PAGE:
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Monday, March 31, 2014

Lou Reed, John Cale And Nico - Live At Bataclan Paris (1972 de / uk / us, superb pioneer rock, 2013 remaster edition)

Lou Reed and John Cale formed the Velvet Underground in late 1965, recording their influential debut with Nico the following year. She was never regarded as a full member of the band, however, and ceased to work with them in mid-1967. Cale quit in the fall of 1968, leaving Reed to lead the quartet until his own departure in August 1970..There after a version of the band led by Cale's replacement Doug Yule (with Maureen Tucker the only original member) continued to perform, though by all accounts they were a pale imitation of the band's former self.

It therefore delighted their still small coterie of loyal fans when rumors began to circulate in January 1972 that Reed, Cale and Nico were planning to perform together again. At the time all three participants were in London - Reed was there making his solo debut, Cale was recording with the Royal Philharmonic Orchestra, and Nico had flown in from Paris (where she was living with the filmmaker Philippe (Jarrel.) to work on an abortive fourth solo album, supposedly to be produced by Cale. 

She was also under the impression that the trio would be performing together in the city mid-month, the putative show being promoted by rock journalist Geoffrey Cannon (one of the Velvet Underground's few champions in the British press). In fact, Cale was due to play a gig at the Bataclan club in Rue Voltaire, Paris on Saturday 29th, and it was there that the former collaborators publicly reunited.

A rehearsal tape likely to date from mid-January finds Nico a little rusty on the songs she used to perform with the band - All Tomorrow's Parties, Femme Fatale and I'll Be Your Mirror - and not much better on three songs from her  own debut album, Chelsea Girl (which ended up being performed at the gig).

Another tape apparently finds Reed and Cale rehearsing for the reunion, and runs contrary to the received wisdom that they struggled to be civil to each other. On it they seem relaxed and friendly, and Reed even divulges his delight at having had an album signed for him by Jerry Lee Lewis. They run through Pale Blue Eyes and Candy Says (the originals of which post-dated Cale's tenure with the band, and which did not end up being played at Bataclan,, though they're included here as bonus tracks), as well as Heroin and Black Angel's Death Song (which were performed at Bataclan).

The concert itself, played in front of about 1000 people (with, according to Melody Maker at the time, twice that number unable to get in), was a triumph. Performed acoustically, unlike the vast majority of the Velvet Underground's material, the trio conjured a sparse yet warm sound, well captured by the soundboard recording. Cale played viola and piano over Reed's acoustic guitar, while Nico contributed harmonium. The bulk of the material dates from the VU days, but Reed also contributed his lesser-known gem Wild Child and an unusually lugubrious rendition of Berlin, which he later described as "a real nightclub torch thing... kind of a Billie Holliday trip." 

Cale, meanwhile, offered Ghost Story from his Vintage Violence album, as well as a strange tune called The Biggest, Loudest, Hairiest Group Of All (no studio version of which was ever released). Most surprisingly, he also played Empty Bottles/which he'd written for Jennifer Warnes (whose solo debut he produced soon afterwards).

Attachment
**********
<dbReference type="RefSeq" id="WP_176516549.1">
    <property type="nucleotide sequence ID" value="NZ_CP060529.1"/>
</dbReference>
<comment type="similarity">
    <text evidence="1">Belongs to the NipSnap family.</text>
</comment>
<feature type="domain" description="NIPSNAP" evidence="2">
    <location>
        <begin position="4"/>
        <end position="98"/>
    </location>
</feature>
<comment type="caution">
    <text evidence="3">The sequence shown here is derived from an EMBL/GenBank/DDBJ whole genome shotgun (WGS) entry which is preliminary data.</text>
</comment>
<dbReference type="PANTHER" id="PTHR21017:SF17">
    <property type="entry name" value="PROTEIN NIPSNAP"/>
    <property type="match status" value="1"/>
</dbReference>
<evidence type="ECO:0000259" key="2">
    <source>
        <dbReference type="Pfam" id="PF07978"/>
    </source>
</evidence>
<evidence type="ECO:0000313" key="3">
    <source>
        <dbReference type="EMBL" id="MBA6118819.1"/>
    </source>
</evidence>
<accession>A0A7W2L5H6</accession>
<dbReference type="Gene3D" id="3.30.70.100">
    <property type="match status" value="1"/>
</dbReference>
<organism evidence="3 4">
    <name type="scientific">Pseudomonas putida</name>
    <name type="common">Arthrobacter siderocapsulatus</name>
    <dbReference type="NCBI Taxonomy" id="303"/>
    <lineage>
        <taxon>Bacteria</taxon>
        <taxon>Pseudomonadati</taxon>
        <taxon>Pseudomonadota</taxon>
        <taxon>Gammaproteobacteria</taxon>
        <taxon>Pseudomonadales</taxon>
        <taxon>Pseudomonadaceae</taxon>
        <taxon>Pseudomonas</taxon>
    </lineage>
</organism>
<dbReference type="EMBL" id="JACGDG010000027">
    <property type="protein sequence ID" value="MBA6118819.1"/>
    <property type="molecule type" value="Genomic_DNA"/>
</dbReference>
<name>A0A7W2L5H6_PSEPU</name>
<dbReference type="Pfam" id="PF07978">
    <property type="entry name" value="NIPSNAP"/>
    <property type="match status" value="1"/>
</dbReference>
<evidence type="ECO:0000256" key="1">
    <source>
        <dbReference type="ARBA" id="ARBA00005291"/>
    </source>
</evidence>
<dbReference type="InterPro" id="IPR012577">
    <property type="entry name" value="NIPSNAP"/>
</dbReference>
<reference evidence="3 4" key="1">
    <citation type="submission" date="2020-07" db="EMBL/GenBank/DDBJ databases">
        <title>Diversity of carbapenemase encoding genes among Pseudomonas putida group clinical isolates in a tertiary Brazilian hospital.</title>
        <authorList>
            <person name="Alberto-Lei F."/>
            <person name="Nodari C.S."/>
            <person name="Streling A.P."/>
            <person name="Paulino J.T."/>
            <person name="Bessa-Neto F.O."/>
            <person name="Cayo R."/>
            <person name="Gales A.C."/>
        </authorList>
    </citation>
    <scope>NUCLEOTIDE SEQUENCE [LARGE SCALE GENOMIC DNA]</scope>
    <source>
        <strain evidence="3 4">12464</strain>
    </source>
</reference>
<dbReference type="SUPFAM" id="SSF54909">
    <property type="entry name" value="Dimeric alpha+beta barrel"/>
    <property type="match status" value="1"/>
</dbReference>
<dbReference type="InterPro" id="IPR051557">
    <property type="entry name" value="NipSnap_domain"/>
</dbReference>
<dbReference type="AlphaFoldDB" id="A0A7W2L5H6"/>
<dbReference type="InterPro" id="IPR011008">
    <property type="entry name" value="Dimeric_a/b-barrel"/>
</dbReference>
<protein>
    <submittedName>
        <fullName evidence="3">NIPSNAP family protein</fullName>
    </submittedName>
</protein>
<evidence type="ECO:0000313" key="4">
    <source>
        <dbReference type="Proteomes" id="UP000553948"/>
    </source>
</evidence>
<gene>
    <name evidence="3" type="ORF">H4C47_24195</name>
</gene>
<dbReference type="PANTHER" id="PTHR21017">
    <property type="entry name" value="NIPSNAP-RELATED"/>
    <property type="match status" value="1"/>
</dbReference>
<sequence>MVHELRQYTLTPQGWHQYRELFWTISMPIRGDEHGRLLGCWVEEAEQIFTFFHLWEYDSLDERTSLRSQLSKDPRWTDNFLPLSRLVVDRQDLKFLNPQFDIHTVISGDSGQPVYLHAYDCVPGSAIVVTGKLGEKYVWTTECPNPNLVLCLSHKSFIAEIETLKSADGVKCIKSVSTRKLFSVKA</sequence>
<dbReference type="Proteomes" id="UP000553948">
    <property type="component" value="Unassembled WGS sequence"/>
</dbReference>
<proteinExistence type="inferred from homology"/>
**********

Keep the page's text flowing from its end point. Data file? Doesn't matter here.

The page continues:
Nico's harmonium is prominent on three tracks from her albums The Marble Index and Desert shore (No One Is There, Janitor Of Lunacy and Frozen Warnings), but inevitably it's the Velvet Underground material on which all three originally appeared that received the most enthusiastic response – Femme Fatale/I'll Be Your Mirror and the encore. of All Tomorrow's Parties. Clearly all three musicians enjoyed the experience, but a report in Melody Mater that a further performance by them was to take place in London in February was sadly mistaken, and the closest most people came to seeing them was via a partial film of the Bataclan show (offering Berlin, I'm Waiting For The Man, Heroin, Ghost Story and Femme Fatale that was screened on the French TV show Pop Deux on June 10th 1972.
CD Liner-notes

1.I'm Waiting For The Man - 5:46
2.Berlin - 5:33
3.Black Angel's Death Song (L. Reed, J. Cale) - 4:42
4.Wild Child - 5:43
5.Heroin - 7:38
6.Ghost Story (J. Cale) - 3:24
7.The Biggest, Loudest, Hairiest Group Of All (J. Cale) - 4:09
8.Empty Bottles (J. Cale) - 3:18
9.Femme Fatale - 3:23
10.No One Is There (Nico) - 6:24
11.Frozen Warnings (Nico) - 5:25
12.Janitor Of Lunacy (Nico) - 5:12
13.I'll Be Your Mirror - 4:06
14.All Tomorrow's Parties - 3:12
15.Pale Blue Eyes - 2:06
16.Candy Says - 1:44
All songs by Lou Reed except where noted.
Bonus Tracks 15-16

*Nico - Harmonium, Vocals
*John Cale - Viola, Violin, Piano, Vocals, Guitar
*Lou Reed - Vocals, Guitar

The Velvet Underground
1967-69  Another View (Japan SHM remaster)
1968-69  VU (Japan SHM remaster)
1978  Lou Reed - Street Hassle (Japan remaster)
1971  John Cale And Terry Riley - Church Of Anthrax
1973  Paris 1919 (2006 Remaster and Expanded)
1974  Fear (Remaster and Expanded)
1975  Helen of Troy
1975  Slow Dazzle

Free Text


mscmichael said...

Thanks very much...

Vasily Zaytsev said...

A big thanx for this man!!!

Janne A said...

I have the Pilot label edition of this boot (issued in 2003) which to my ears always have sounded a tad TOO SLOW
- Does anyone now if the "remastering" of this upload also means that the speed has been corrected?

GREAT blog BTW!!!